My best 12 tips to get organized perfectly! Seasonal clothes for my four kids used to be a nightmare, but now I’ve got it (mostly) under control! I’ve worked out a great system for nailing great deals, storing out of season clothing, and making the big swap pretty painless for my four kids. Even though our family is what I’d consider mid-sized, these basic principles can work for pretty much any size family, any size budget, and even small houses like mine.
Switching closets is pretty easy with this system, and can be done in a day. Here are my best tips for managing and saving big on kids clothes!
Only Keep the BEST of the Best
I learned this with my first child. I kept pretty much everything we were given or gifted, plus the stuff that I bought her. The amount of clothing she had was embarrassing. Plus, at the end of the season, I was sad to discover that she hadn’t even worn some of the really special outfits that I’d chosen for her because there was just SO much stuff and it got overlooked. After that, I started being MUCH more selective in what I kept, and enjoyed giving away excess to others who had children of similar ages.
Set a Limit & STICK to it!
I’m telling you, this one was *revolutionary* for our home. I had cut back to our very favorite outfits, but I still ended up with like 20 outfits per kid. Know what that translates to? I’ll tell you: too much laundry!!! My girls especially would wear multiple outfits every day, and the closet and drawers were in a constant state of vomiting their contents onto the already thickly covered floor. It was *miserable* to try to keep up with it all! And matched outfits? Forget-about-it.
My solution was to cull way back at the next clothing swap: I’d only keep 4 pj’s, 7 outfits, and 3 dressy outfits per child. The girls were able to choose their very favorites for each outfit, and the rest was donated. The girls had to go back to one outfit a day, or else they would run out of clothes by the end of the week. They were also able to easily maintain a cleaner room and help fold their own laundry.
This was the SINGLE most important shift that we’ve made in making clothing upkeep sane and manageable.
Buy Extra with Intention
This sounds totally contradictory to the first two, but I do keep a very small stack of extra stuff in storage for the season that we’re currently in for elementary ages and younger. I try to always have at least 1 extra outfit, a couple of extra white t-shirts, and for boys in elementary school, at least 2 extra pairs of jeans on hand for the inevitable wardrobe disasters.
One reason that I keep it pulled out of rotation is that I am *serious* about keeping the laundry to a minimum. If I add it in to the drawers, I *will* end up washing it. The other reason is practical: having stuff on hand keeps me from having to run out and buy stuff at full retail for my kids to look presentable at the end of the season. Because we choose to live close to the wire with the number of outfits, it gives me something to fall back on if we end up with blown out knees (we always do), and stained up t-shirts. Who knew that watermelon and cantaloupe could stain this badly!!! <exhibit A>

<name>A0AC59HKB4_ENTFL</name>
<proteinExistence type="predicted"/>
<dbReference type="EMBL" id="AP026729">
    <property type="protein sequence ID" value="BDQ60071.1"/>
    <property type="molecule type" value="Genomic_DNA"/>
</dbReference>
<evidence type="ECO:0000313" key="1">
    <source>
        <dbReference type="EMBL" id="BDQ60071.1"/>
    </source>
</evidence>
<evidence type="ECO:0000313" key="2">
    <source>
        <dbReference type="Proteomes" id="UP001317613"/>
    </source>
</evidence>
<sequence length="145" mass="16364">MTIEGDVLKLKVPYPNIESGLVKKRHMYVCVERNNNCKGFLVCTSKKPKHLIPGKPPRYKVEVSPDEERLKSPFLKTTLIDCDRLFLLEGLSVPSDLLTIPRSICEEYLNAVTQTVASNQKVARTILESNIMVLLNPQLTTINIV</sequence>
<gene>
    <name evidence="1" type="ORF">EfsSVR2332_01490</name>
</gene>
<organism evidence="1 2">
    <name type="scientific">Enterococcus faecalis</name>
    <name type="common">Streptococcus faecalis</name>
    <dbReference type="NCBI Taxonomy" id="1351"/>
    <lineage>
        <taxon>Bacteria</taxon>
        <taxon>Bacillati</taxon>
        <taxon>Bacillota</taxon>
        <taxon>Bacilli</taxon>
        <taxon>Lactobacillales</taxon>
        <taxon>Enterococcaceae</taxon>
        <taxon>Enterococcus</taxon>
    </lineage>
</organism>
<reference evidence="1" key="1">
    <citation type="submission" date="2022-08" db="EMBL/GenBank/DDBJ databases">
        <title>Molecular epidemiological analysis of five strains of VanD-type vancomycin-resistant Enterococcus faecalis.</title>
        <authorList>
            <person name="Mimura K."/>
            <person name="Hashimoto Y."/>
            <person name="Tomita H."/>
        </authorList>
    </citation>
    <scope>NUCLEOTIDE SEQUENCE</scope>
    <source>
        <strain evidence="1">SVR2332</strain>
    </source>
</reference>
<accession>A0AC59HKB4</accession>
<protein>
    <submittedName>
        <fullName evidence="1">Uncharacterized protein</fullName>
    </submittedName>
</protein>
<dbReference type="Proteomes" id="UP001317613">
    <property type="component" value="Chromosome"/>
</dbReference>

Having this little stock of back up items means that we can attend a late summer gathering without looking like raggedy hillbillies in worn out summer duds. *see also: emergency back up below. I factor both of these extra items into my total tally list for what I need to buy each year.
Don’t Keep All of the Baby Stuff
Oh, this was a tough one! I’m so sentimental. But after my second baby, and storing EVERY outfit and blanket and onesie, I discovered two important things. The first is that it’s highly unlikely that you’ll have a baby in the exact same gender, season, and size range the next time around. The second is that clean baby clothing develops yellow stains on it when stored for a year or two. Which isn’t so bad if you’re just dealing with a small amount, but stain treating a metric ton of baby clothing is just NO fun. It’s just easier to give away the not-so-special stuff to someone who can use it and who is giving birth around the same season that you did.
Because there are some super special items for each one of my babies, I set aside a container for very special things that I wanted to pass along to them one day. Those go in the way back part under their bed. I did save a container of newborn gowns in gender neutral colors, as well as blankets and bedding when we were still in that time of life of wanting more. And yes…I raided the keepsake boxes too for our second round of little ones. It was SO fun to see them in my most favorite outfits again. But I also had room to make or buy special items just for that child to go in their keepsake box.
Use GIANT Ziplock Bags to Sort Clothing by Size & Season
This is something my sister told me about years ago, and I’m STILL giddy about it! Here’s a post from a couple years ago that shows you in more detail how I organize seasonal clothing. We have a large storage tub for each child, but they were a *big* messy mess of all different sizes. So it would take me hours to sort through, refold, and restack to even find what I had in stock for the next season in the right size. *Aaarrrgggh!!!*
With the giant ziplocks, I can easily store 4-6 seasons of clothing sizes for a child in one giant bin, and they are all neatly sorted. Think vertical files of kids clothing. This makes it super easy to assess what I need for that child for the next season. It’s also easy to tuck away deals in the right spot all through the year, and when it’s time to make the clothing swap, I just grab ONE bag and restock the drawers and closet.